We've covered most of the basics, but there's more you can do with Digg.com. It's kind of an all-in-one news site, blog feeder and "social bookmarking" hub. Some of the additional features you can use at Digg include:
- Digg Recommendations - Digg's Recommendation Engine uses a special algorithm to search for other Digg members who Dugg the same stories you've Dugg. You can use the engine to make friends or just keep an eye out for stories you might otherwise miss. You can use the Recommendation Engine by browsing in Digg's Upcoming tab, or you can switch to the "All" view and look at everything.
- Digg Spy - Digg Spy offers a real-time view of Digg.com activity. You can watch as stories are submitted, promoted, Dugg and reported.
- Social bookmarks - Add friends and keep track of their activities on Digg through your own profile page.
- Podcast - Subscribe to the Diggnation podcast to listen to Digg's founder and his buddy discuss the most popular stories on Digg each week and address Digg-related issues. (See How Podcasting Works to learn about this populist medium.)
- Blog connections - Digg offers one-click blogging of any story as long as your blog is hosted by Typepad, Blogger, Live Journal, Moveable Type or Wordpress. Just click the "blog story" link below any story description. (You can also add a "Digg this" button to your own blog posts so your readers can instantly submit one of your stories to Digg. It's not a Digg.com-created or -endorsed feature, but Digg doesn't seem to mind that people do it.)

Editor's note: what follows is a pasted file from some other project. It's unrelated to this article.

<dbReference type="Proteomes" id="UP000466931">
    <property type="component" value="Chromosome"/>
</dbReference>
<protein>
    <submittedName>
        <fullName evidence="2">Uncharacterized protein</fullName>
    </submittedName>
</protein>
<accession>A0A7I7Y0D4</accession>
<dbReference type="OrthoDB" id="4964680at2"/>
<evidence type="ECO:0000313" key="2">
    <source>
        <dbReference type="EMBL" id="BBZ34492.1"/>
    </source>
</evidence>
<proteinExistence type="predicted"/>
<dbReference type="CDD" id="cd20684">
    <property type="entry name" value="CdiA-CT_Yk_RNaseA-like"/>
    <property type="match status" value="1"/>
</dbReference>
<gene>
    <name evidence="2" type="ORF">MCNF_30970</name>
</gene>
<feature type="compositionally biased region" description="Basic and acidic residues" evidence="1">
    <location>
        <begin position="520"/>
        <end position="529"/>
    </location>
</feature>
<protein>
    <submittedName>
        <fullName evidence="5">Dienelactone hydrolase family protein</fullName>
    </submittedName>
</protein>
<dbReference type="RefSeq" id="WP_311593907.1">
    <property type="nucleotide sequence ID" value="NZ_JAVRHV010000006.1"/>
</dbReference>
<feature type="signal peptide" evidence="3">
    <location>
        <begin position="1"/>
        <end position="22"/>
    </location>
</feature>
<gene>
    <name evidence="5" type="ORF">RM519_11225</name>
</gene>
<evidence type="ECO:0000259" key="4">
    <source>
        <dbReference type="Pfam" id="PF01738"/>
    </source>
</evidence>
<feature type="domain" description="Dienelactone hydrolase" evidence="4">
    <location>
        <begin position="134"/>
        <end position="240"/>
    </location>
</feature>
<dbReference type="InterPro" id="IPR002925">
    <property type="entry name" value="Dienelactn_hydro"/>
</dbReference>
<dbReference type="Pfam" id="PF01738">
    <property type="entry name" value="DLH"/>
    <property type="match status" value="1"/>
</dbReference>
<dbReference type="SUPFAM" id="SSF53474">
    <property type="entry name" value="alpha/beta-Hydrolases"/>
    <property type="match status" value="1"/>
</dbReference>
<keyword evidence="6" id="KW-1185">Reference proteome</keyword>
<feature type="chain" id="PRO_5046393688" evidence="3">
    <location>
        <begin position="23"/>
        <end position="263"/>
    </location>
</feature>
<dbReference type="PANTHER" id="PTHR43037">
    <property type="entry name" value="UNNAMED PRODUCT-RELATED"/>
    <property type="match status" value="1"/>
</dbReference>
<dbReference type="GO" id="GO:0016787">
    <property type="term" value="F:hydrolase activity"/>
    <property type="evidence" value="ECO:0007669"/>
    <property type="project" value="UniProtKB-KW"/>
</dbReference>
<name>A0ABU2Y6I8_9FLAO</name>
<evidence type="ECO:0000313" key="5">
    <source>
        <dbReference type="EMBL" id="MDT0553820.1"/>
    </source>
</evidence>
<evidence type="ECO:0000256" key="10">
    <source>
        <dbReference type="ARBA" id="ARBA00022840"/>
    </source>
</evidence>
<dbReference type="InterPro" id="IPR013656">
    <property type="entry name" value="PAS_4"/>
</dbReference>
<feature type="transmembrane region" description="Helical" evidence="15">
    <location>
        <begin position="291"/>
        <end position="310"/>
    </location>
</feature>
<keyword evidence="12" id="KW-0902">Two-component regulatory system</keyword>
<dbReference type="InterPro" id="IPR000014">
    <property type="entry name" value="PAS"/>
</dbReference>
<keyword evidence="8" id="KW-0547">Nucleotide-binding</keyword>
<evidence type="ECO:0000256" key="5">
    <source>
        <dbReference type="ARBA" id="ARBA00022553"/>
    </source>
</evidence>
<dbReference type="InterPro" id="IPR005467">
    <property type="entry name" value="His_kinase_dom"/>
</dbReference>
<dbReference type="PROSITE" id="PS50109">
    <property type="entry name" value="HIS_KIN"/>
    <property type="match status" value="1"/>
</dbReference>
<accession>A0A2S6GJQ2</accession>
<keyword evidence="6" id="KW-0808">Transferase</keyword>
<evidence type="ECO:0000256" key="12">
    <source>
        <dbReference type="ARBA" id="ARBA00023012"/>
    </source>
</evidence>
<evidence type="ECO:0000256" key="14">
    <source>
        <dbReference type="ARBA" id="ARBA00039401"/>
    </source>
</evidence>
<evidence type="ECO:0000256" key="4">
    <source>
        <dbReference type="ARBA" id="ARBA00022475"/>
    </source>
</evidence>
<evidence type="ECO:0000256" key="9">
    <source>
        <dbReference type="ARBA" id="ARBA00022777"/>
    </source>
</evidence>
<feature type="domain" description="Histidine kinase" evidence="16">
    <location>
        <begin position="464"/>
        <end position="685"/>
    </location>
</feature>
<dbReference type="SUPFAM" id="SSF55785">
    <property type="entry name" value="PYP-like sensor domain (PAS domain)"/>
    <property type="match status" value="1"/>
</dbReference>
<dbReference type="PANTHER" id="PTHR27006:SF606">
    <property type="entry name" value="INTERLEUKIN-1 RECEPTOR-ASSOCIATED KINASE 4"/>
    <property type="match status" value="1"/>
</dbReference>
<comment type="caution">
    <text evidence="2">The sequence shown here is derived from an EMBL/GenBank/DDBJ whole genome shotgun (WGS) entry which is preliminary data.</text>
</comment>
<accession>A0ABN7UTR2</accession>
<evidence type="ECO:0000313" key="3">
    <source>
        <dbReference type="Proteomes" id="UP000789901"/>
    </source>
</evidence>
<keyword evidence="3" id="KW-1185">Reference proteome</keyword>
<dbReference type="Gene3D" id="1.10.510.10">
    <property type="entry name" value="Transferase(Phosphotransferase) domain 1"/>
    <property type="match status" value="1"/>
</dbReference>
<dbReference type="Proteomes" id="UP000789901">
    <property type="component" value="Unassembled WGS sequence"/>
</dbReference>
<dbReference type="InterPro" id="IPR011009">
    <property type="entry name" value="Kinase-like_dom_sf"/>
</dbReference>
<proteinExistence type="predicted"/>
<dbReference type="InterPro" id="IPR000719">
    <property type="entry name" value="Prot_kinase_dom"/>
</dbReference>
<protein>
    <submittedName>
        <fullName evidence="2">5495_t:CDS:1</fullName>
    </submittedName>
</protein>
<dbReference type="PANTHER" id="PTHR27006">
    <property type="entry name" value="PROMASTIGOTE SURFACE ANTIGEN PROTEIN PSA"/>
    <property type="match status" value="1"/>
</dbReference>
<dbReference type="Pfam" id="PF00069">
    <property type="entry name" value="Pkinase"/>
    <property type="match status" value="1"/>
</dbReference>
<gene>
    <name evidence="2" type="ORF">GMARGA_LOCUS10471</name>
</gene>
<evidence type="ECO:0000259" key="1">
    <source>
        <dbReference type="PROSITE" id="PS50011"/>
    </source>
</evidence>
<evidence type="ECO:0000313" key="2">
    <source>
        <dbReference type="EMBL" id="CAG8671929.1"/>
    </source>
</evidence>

- RSS feed - Add Digg news to your own site through an RSS feed. You have several options of which stories to feed -- you can automatically add all Digg homepage stories, all stories you Digg or comment on, and all stories any of your friends Digg or comment on.
- E-mail story - E-mail any story to a friend by clicking the "email this" link beneath the story description.
- Block/report user - If you find that you don't like a particular person's submissions or comments, you can block that user so nothing he or she does appears in your Digg view. If that user is blocked by enough Digg users, he or she can get banned from Digg.
In addition to these special features, the developers at Digg are always working on new applications. The Digg Labs hosts applications that use Digg in unique ways, such as tracking the use of images across Digg or using different views to display stories. For example, the BigSpy application displays Digg stories using fonts of different sizes -- larger fonts indicate stories that have received more Diggs.
There's a lot happening on the user end of the Digg Web site. On the surface, it's a voluntary group effort that consistently produces a Digg homepage worth checking out -- a brilliant business strategy if you consider how much it would cost to pay people to perform the same jobs. Under the surface, Digg has 75 employees (with plans to double this number by the end of 2009) and hundreds of servers. In the next section, we'll check out some of what goes on the behind the scenes to make Digg work.